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5 Women Who Shaped Wine History

Women are awesome and so is wine. Since its Women’s History month let’s take a look at some of the awesome women that helped to shape the world of wine as we know it today. While there are more women than ever in the industry, the industry  is not new to strong and innovative women who knew how to grab life by the vine and make the most delicious wines they could dare to imagine.

Here a few of the rockstars that are headliners in the world of wine:

The Widow Cliquot (1777-1866) You may more easily recognize her title as Veuve Cliquot, since it adorns one of the most famous Champagne houses in the world. Madame Cliquot took over at the young age of 27 when her husband passed suddenly. She quickly worked to bring her Champagne house into a modern era. Because she didn’t like the sediment that had traditionally clouded a finished Champagne, she figured out how to expel the leftover gunk after the second fermentation that happened in the bottle. She realized that by slowly turning the bottles as they aged (turning the bottle by hand a quarter turn at a time for 4-6 weeks), she could gently coax the unwanted dead yeast into the neck of the bottle without being suspended into the wine and then easily remove it at disgorgement. Today that process is known as riddling and every Champagne as well as quality sparkling wine producing house in the world today now uses this technique. Merci madame!

Dona Antónia Adelaide Ferreira (1811-1896) Nicknamed The Ferreirinha, Antónia persisted in believing that her native country of Portugal could produce great wines, despite the popularity at the time of importing wine from Spain to beef up poorly produced Portuguese wines. She traveled to England to learn about the most modern techniques used to fight Phylloxera, a catastrophic louse that was devastating vineyards throughout Europe, as well as new skills for producing quality-minded wine. She brought all of this back to her native Douro Valley and changed the trajectory of Port wine in the modern era. She is celebrated throughout the Portuguese wine trade for the belief and passion she carried through everything she fought to change and improve.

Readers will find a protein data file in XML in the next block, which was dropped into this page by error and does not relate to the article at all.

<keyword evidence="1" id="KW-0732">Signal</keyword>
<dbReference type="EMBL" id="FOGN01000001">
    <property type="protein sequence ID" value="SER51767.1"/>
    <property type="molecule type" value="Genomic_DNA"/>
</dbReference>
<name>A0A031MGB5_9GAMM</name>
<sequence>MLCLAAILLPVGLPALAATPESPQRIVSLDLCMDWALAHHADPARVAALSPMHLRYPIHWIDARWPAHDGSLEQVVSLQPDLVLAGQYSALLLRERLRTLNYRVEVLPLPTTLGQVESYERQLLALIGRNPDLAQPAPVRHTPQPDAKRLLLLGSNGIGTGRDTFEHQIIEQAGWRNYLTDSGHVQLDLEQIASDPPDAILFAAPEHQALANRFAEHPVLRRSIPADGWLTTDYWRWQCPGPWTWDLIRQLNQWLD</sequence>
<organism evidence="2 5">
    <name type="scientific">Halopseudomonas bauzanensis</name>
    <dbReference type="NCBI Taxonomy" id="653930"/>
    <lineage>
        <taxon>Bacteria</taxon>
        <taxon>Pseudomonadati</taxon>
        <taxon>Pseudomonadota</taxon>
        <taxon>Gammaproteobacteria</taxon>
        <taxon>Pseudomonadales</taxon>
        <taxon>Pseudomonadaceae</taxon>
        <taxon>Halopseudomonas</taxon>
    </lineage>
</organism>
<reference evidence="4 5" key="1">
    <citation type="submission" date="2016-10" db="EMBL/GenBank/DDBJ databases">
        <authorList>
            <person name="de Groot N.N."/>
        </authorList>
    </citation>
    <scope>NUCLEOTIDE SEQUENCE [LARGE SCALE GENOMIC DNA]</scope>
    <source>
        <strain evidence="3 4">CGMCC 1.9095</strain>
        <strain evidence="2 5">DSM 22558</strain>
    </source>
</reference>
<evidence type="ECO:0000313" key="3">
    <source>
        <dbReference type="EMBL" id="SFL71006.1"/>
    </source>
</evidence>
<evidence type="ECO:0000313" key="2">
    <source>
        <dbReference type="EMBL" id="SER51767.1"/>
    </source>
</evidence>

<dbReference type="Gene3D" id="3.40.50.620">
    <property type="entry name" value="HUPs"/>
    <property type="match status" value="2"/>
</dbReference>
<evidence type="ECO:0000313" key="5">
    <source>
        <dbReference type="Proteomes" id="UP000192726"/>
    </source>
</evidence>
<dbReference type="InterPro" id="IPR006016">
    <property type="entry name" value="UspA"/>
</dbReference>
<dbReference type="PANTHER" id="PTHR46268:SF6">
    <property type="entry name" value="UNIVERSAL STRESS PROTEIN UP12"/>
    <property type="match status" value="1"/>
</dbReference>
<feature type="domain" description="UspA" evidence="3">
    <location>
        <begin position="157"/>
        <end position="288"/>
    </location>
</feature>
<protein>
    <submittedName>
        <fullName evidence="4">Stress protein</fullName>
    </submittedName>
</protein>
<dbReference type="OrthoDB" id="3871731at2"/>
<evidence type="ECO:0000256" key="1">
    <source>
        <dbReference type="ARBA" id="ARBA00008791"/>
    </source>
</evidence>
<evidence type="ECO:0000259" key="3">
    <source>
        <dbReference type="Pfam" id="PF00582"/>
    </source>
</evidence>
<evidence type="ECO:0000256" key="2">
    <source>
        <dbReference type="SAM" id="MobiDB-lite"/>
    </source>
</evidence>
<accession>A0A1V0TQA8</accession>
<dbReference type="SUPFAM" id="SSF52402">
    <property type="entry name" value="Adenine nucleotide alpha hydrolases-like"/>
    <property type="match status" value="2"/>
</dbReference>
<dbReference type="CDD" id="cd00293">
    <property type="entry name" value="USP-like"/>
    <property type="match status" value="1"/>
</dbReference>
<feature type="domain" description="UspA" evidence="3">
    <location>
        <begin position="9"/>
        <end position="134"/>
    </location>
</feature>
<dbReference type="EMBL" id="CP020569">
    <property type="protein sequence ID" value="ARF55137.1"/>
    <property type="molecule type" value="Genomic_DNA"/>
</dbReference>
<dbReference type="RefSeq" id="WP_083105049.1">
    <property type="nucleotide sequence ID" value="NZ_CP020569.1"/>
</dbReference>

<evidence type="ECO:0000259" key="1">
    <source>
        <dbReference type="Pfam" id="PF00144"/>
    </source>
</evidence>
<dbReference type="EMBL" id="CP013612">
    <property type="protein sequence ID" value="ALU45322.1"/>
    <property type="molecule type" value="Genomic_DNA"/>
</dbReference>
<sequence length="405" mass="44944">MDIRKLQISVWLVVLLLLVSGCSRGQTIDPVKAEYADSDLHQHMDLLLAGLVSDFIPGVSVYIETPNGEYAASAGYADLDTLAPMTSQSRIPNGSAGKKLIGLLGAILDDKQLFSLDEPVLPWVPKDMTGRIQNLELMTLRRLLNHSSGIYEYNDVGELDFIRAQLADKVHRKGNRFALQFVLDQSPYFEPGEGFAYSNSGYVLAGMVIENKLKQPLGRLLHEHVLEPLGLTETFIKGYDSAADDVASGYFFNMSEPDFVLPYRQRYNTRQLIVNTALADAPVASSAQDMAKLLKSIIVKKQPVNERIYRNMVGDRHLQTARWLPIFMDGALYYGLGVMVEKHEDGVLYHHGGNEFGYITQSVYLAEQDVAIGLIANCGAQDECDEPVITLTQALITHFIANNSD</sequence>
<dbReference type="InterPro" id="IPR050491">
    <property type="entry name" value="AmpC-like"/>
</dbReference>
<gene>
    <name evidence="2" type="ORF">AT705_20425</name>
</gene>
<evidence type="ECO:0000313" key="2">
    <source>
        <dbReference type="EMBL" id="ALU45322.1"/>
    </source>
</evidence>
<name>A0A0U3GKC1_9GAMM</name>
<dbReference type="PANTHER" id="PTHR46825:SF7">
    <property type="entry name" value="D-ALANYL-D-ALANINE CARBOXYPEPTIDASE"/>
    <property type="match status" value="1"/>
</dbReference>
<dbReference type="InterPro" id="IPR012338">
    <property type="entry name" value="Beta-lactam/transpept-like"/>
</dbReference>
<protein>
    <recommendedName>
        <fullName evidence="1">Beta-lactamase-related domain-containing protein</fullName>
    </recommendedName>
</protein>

Queen Victoria (1819-1901) No Queen Victoria wasn’t a secret winemaker, as deliciously fun as that would be, she was still greatly influential in the global trade of wine. While the consumption of sparkling was still in its infancy of popularity, royalty the world over began to pay attention to the wines of Champagne. None more so than her majesty. In the 1860’s she had her travel director write to a famous Champagne house to request that 100 bottles be sent to the British embassy in Paris. It was served at the Queen’s table everyday. During her reign, which lasted from 1837 to 1901 the English began issuing royal warrants to Champagne houses. This tradition continues even today with Queen Elizabeth, who to this day enjoys wine with lunch and always a glass of champagne after dinner. The rest was history for these famed wines we associate with grandeur and luxury.

Isabelle Simi (1886-1981) Legendary business woman as well as the first female wine maker in the United States, Isabelle’s incredible story started at the daunting young age of 18 in 1904. She found herself suddenly in charge of the family’s business in Sonoma, California when her father and uncle both died tragically from a flu outbreak. She guided her family through saving their vineyards in the Great Earthquake of 1906, managed to keep her winery afloat during prohibition (which put almost every winery in the country out of business) and the winery still exists today thanks to her. She was as determined and courageous as they come.

Madame Lalou Bize-Leroy (1932-Present) Even though Lalou is still alive, she joins our roster of women in the history of wine because of the great impact she has already had on the industry. Known affectionally as The Grand Dame of Burgundy, Madame Bize is admired the world of wine making over. She was once a partner and guiding force at the now uber famous Domaine de la Romanée Conti. In the early 1990’s she left to focus on her family’s namesake domaine. Believing in the practice of biodynamic farming while most of Burgundy was still using pesticides, herbicides and fertilizers, she pushed ahead with maintaining her viticulture practices even in disastrous years like the mildew-ridden 1993 vintage. Those around her (including her chief winemaker) told her she was mad. It’s a good thing she stuck to her ploughs  because the 1993 vintage put her on the map and today Domaine Leroy’s wines are some of the most coveted and rare bottlings in the world.

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